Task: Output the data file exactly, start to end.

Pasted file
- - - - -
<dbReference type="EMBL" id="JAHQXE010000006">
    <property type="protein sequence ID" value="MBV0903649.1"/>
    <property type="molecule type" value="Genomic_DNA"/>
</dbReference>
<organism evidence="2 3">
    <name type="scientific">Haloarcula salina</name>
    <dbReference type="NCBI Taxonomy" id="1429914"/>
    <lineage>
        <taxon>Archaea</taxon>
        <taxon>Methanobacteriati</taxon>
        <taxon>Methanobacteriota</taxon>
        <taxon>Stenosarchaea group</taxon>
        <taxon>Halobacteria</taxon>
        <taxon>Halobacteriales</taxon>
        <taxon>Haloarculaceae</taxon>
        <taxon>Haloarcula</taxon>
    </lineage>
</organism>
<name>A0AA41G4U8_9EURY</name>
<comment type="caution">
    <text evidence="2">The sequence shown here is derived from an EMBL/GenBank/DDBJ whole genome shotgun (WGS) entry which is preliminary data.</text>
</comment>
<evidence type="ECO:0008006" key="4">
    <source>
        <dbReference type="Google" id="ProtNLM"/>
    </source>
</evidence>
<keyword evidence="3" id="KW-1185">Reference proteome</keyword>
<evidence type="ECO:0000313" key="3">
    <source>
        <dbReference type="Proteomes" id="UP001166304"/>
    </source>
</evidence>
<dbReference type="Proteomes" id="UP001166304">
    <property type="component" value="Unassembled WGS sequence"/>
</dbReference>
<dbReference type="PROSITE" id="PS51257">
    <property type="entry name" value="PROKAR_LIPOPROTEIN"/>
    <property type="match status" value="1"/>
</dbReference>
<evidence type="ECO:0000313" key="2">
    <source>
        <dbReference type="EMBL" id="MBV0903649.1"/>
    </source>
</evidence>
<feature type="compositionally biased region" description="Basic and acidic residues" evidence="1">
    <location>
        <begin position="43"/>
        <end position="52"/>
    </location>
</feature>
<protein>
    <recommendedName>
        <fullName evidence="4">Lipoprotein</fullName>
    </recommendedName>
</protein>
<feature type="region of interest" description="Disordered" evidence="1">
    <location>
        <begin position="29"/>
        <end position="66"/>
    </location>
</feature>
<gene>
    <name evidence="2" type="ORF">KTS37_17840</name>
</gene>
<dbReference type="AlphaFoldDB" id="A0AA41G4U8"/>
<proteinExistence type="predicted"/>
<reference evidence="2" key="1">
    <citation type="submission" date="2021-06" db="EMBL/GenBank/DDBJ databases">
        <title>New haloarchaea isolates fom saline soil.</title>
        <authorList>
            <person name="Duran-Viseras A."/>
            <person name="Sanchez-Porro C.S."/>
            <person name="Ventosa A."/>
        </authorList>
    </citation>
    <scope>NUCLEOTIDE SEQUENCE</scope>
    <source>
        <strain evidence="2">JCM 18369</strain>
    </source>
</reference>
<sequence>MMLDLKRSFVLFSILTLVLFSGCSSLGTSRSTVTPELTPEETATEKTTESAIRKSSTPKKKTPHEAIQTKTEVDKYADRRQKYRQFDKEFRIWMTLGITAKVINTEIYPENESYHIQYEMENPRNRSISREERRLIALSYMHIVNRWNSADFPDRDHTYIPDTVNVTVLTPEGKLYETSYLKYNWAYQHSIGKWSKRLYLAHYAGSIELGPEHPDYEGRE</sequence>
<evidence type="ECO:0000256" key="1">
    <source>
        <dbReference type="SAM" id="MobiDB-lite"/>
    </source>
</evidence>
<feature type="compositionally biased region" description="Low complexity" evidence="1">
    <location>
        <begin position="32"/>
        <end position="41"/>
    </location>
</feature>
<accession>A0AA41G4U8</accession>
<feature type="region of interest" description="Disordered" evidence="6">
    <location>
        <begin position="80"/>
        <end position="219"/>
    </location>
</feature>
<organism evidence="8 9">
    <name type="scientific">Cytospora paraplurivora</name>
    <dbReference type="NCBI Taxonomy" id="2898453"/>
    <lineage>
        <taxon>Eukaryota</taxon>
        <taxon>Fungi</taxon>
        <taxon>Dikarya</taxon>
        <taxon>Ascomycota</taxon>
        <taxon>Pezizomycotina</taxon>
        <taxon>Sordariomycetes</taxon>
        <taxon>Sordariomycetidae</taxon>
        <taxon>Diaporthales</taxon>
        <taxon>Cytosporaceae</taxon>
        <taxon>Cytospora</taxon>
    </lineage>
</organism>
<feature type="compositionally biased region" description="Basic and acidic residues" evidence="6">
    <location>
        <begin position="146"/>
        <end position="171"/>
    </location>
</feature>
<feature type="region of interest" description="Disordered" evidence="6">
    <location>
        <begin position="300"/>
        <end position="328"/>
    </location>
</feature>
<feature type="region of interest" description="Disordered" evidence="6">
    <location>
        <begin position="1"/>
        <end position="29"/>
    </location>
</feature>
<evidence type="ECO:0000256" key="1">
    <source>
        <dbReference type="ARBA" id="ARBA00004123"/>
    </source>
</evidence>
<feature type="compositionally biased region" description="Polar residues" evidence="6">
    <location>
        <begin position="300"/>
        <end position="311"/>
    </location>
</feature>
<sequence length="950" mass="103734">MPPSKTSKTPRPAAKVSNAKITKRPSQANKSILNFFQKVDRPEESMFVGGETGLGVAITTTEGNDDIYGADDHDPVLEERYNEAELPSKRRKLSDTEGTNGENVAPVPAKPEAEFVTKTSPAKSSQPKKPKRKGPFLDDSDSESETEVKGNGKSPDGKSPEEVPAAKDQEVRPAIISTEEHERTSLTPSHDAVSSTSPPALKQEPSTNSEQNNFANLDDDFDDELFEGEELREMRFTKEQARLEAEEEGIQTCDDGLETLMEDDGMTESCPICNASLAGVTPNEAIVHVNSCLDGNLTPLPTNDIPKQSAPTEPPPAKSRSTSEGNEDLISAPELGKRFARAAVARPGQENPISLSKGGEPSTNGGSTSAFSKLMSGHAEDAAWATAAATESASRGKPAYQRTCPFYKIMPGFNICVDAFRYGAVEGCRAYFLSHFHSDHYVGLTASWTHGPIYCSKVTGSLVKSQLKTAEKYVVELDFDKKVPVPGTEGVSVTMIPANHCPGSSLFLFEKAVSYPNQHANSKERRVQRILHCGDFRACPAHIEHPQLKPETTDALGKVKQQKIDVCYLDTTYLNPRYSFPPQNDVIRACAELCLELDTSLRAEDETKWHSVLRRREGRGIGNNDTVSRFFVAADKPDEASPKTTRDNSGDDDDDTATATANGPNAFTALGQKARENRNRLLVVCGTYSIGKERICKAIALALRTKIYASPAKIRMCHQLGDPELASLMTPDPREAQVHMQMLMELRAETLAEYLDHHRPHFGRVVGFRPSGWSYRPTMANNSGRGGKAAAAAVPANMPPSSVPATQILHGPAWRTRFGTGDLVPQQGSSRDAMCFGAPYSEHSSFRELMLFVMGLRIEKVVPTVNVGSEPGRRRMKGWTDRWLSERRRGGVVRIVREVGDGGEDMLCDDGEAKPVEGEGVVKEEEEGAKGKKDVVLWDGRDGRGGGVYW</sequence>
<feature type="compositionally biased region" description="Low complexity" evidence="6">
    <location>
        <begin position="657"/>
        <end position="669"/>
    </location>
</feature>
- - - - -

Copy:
<dbReference type="EMBL" id="JAHQXE010000006">
    <property type="protein sequence ID" value="MBV0903649.1"/>
    <property type="molecule type" value="Genomic_DNA"/>
</dbReference>
<organism evidence="2 3">
    <name type="scientific">Haloarcula salina</name>
    <dbReference type="NCBI Taxonomy" id="1429914"/>
    <lineage>
        <taxon>Archaea</taxon>
        <taxon>Methanobacteriati</taxon>
        <taxon>Methanobacteriota</taxon>
        <taxon>Stenosarchaea group</taxon>
        <taxon>Halobacteria</taxon>
        <taxon>Halobacteriales</taxon>
        <taxon>Haloarculaceae</taxon>
        <taxon>Haloarcula</taxon>
    </lineage>
</organism>
<name>A0AA41G4U8_9EURY</name>
<comment type="caution">
    <text evidence="2">The sequence shown here is derived from an EMBL/GenBank/DDBJ whole genome shotgun (WGS) entry which is preliminary data.</text>
</comment>
<evidence type="ECO:0008006" key="4">
    <source>
        <dbReference type="Google" id="ProtNLM"/>
    </source>
</evidence>
<keyword evidence="3" id="KW-1185">Reference proteome</keyword>
<evidence type="ECO:0000313" key="3">
    <source>
        <dbReference type="Proteomes" id="UP001166304"/>
    </source>
</evidence>
<dbReference type="Proteomes" id="UP001166304">
    <property type="component" value="Unassembled WGS sequence"/>
</dbReference>
<dbReference type="PROSITE" id="PS51257">
    <property type="entry name" value="PROKAR_LIPOPROTEIN"/>
    <property type="match status" value="1"/>
</dbReference>
<evidence type="ECO:0000313" key="2">
    <source>
        <dbReference type="EMBL" id="MBV0903649.1"/>
    </source>
</evidence>
<feature type="compositionally biased region" description="Basic and acidic residues" evidence="1">
    <location>
        <begin position="43"/>
        <end position="52"/>
    </location>
</feature>
<protein>
    <recommendedName>
        <fullName evidence="4">Lipoprotein</fullName>
    </recommendedName>
</protein>
<feature type="region of interest" description="Disordered" evidence="1">
    <location>
        <begin position="29"/>
        <end position="66"/>
    </location>
</feature>
<gene>
    <name evidence="2" type="ORF">KTS37_17840</name>
</gene>
<dbReference type="AlphaFoldDB" id="A0AA41G4U8"/>
<proteinExistence type="predicted"/>
<reference evidence="2" key="1">
    <citation type="submission" date="2021-06" db="EMBL/GenBank/DDBJ databases">
        <title>New haloarchaea isolates fom saline soil.</title>
        <authorList>
            <person name="Duran-Viseras A."/>
            <person name="Sanchez-Porro C.S."/>
            <person name="Ventosa A."/>
        </authorList>
    </citation>
    <scope>NUCLEOTIDE SEQUENCE</scope>
    <source>
        <strain evidence="2">JCM 18369</strain>
    </source>
</reference>
<sequence>MMLDLKRSFVLFSILTLVLFSGCSSLGTSRSTVTPELTPEETATEKTTESAIRKSSTPKKKTPHEAIQTKTEVDKYADRRQKYRQFDKEFRIWMTLGITAKVINTEIYPENESYHIQYEMENPRNRSISREERRLIALSYMHIVNRWNSADFPDRDHTYIPDTVNVTVLTPEGKLYETSYLKYNWAYQHSIGKWSKRLYLAHYAGSIELGPEHPDYEGRE</sequence>
<evidence type="ECO:0000256" key="1">
    <source>
        <dbReference type="SAM" id="MobiDB-lite"/>
    </source>
</evidence>
<feature type="compositionally biased region" description="Low complexity" evidence="1">
    <location>
        <begin position="32"/>
        <end position="41"/>
    </location>
</feature>
<accession>A0AA41G4U8</accession>
<feature type="region of interest" description="Disordered" evidence="6">
    <location>
        <begin position="80"/>
        <end position="219"/>
    </location>
</feature>
<organism evidence="8 9">
    <name type="scientific">Cytospora paraplurivora</name>
    <dbReference type="NCBI Taxonomy" id="2898453"/>
    <lineage>
        <taxon>Eukaryota</taxon>
        <taxon>Fungi</taxon>
        <taxon>Dikarya</taxon>
        <taxon>Ascomycota</taxon>
        <taxon>Pezizomycotina</taxon>
        <taxon>Sordariomycetes</taxon>
        <taxon>Sordariomycetidae</taxon>
        <taxon>Diaporthales</taxon>
        <taxon>Cytosporaceae</taxon>
        <taxon>Cytospora</taxon>
    </lineage>
</organism>
<feature type="compositionally biased region" description="Basic and acidic residues" evidence="6">
    <location>
        <begin position="146"/>
        <end position="171"/>
    </location>
</feature>
<feature type="region of interest" description="Disordered" evidence="6">
    <location>
        <begin position="300"/>
        <end position="328"/>
    </location>
</feature>
<feature type="region of interest" description="Disordered" evidence="6">
    <location>
        <begin position="1"/>
        <end position="29"/>
    </location>
</feature>
<evidence type="ECO:0000256" key="1">
    <source>
        <dbReference type="ARBA" id="ARBA00004123"/>
    </source>
</evidence>
<feature type="compositionally biased region" description="Polar residues" evidence="6">
    <location>
        <begin position="300"/>
        <end position="311"/>
    </location>
</feature>
<sequence length="950" mass="103734">MPPSKTSKTPRPAAKVSNAKITKRPSQANKSILNFFQKVDRPEESMFVGGETGLGVAITTTEGNDDIYGADDHDPVLEERYNEAELPSKRRKLSDTEGTNGENVAPVPAKPEAEFVTKTSPAKSSQPKKPKRKGPFLDDSDSESETEVKGNGKSPDGKSPEEVPAAKDQEVRPAIISTEEHERTSLTPSHDAVSSTSPPALKQEPSTNSEQNNFANLDDDFDDELFEGEELREMRFTKEQARLEAEEEGIQTCDDGLETLMEDDGMTESCPICNASLAGVTPNEAIVHVNSCLDGNLTPLPTNDIPKQSAPTEPPPAKSRSTSEGNEDLISAPELGKRFARAAVARPGQENPISLSKGGEPSTNGGSTSAFSKLMSGHAEDAAWATAAATESASRGKPAYQRTCPFYKIMPGFNICVDAFRYGAVEGCRAYFLSHFHSDHYVGLTASWTHGPIYCSKVTGSLVKSQLKTAEKYVVELDFDKKVPVPGTEGVSVTMIPANHCPGSSLFLFEKAVSYPNQHANSKERRVQRILHCGDFRACPAHIEHPQLKPETTDALGKVKQQKIDVCYLDTTYLNPRYSFPPQNDVIRACAELCLELDTSLRAEDETKWHSVLRRREGRGIGNNDTVSRFFVAADKPDEASPKTTRDNSGDDDDDTATATANGPNAFTALGQKARENRNRLLVVCGTYSIGKERICKAIALALRTKIYASPAKIRMCHQLGDPELASLMTPDPREAQVHMQMLMELRAETLAEYLDHHRPHFGRVVGFRPSGWSYRPTMANNSGRGGKAAAAAVPANMPPSSVPATQILHGPAWRTRFGTGDLVPQQGSSRDAMCFGAPYSEHSSFRELMLFVMGLRIEKVVPTVNVGSEPGRRRMKGWTDRWLSERRRGGVVRIVREVGDGGEDMLCDDGEAKPVEGEGVVKEEEEGAKGKKDVVLWDGRDGRGGGVYW</sequence>
<feature type="compositionally biased region" description="Low complexity" evidence="6">
    <location>
        <begin position="657"/>
        <end position="669"/>
    </location>
</feature>